I had never heard of David Mitchell’s Cloud Atlas before it was recommended to me by my friendly, typically overqualified neighborhood barista. I sought it out on a somewhat aimless whim, and am I ever glad that I did—it is a masterpiece, a true reward for my venture into the literary unfamiliar.

Comprised of five thematically related mini-novels and presented in a parabolic structure wherein the first and last sections are the two halves of one story, the second and penultimate sections the two halves of a different story, etc., with the novel’s vertex the only undivided part (credit where credit is due—the barista is the one who came up with the clever parabola analogy). It is a real tour de force, demonstrating that Mitchell has mastered the medium to such a degree that he needn’t strain in the least to exhibit his powers; the writing is fluid and casual in each new, wildly disparate novelistic idiom Mitchell leaps confidently into. One section takes the form of an explorer’s journal from the 1800s; another is an epistolary novel of European correspondence from the 1930s. There are also a politicized pulp/detective novel set in the very polluted "new dawn" of Reagan's America; a dystopian sci-fi segment; and, at the aforementioned vertex, a postapocalyptic folktale written as if it were directly transcribed from some indigenous oral tradition, which somehow manages to successfully convey everything in an entirely invented future dialect a la A Clockwork Orange.

There is a high degree of intertextuality in Cloud Atlas, which is decidedly postmodern (by which I mean familiar with all styles, forms, and tactics, while privileging none). But one does not need to be familiar with the structural terminology that aptly describes Cloud Atlas in order to appreciate that it is the finest novel to derive a clear majority of its power to move the reader solely from its structure since Margaret Atwood’s The Blind Assassin.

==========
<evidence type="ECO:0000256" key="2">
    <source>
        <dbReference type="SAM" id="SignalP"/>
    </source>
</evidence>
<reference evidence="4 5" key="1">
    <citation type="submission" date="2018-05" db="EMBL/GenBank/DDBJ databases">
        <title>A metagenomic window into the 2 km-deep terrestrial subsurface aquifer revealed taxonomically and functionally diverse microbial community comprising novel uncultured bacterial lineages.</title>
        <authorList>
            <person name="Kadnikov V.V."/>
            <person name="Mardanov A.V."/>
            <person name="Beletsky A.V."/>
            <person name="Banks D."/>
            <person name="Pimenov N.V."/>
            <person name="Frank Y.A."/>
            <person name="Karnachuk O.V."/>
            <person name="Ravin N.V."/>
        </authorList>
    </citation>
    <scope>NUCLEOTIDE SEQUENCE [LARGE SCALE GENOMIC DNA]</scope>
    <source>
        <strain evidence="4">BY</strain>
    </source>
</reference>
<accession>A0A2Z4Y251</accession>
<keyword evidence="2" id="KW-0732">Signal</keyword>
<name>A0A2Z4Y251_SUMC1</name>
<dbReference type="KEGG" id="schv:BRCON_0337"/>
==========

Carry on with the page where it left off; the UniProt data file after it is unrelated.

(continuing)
Todd Haynes says it better than I ever could about the vitality of feminism—-not the middlebrow, commonplace, rather shallow and pointless Gloria Steinem variety, but the passionate, brave, intelligent, invigorating, and bracing Simone de Beauvoir/Germaine Greer kind—-in his introduction to Three Screenplays:

”From my first encounter with the invigorating notion of gender as a product of ideology, feminist theory has left an indelible mark on my own critical—-and creative—-thinking. As far as I knew, at least until the emergence of AIDS in the late 1980s, there was really no study of homosexuality that could rival the complexity—-and diversity—-of feminist thought, from its incorporation of Marx and Freud to its reexamination of film and society. For me, everything I questioned about what it meant to be a man—and how much my sexuality would perpetually challenge those meanings—could be found in arguments posed by feminists.”

I was reminded of Haynes’s thoughts as I read through Molly Haskell’s feminist film history From Reverence to Rape: The Treatment of Women in the Movies, first published in 1974. My selection of Haskell’s book was inspired by the enlightening and entertaining (if somewhat overedited and artificially convivial) videotaped conversation between Haskell and the great Andrew Sarris-- who is also Haskell’s husband-- that was included as a supplement on the Criterion DVD of Ernst Lubitsch’s Heaven Can Wait.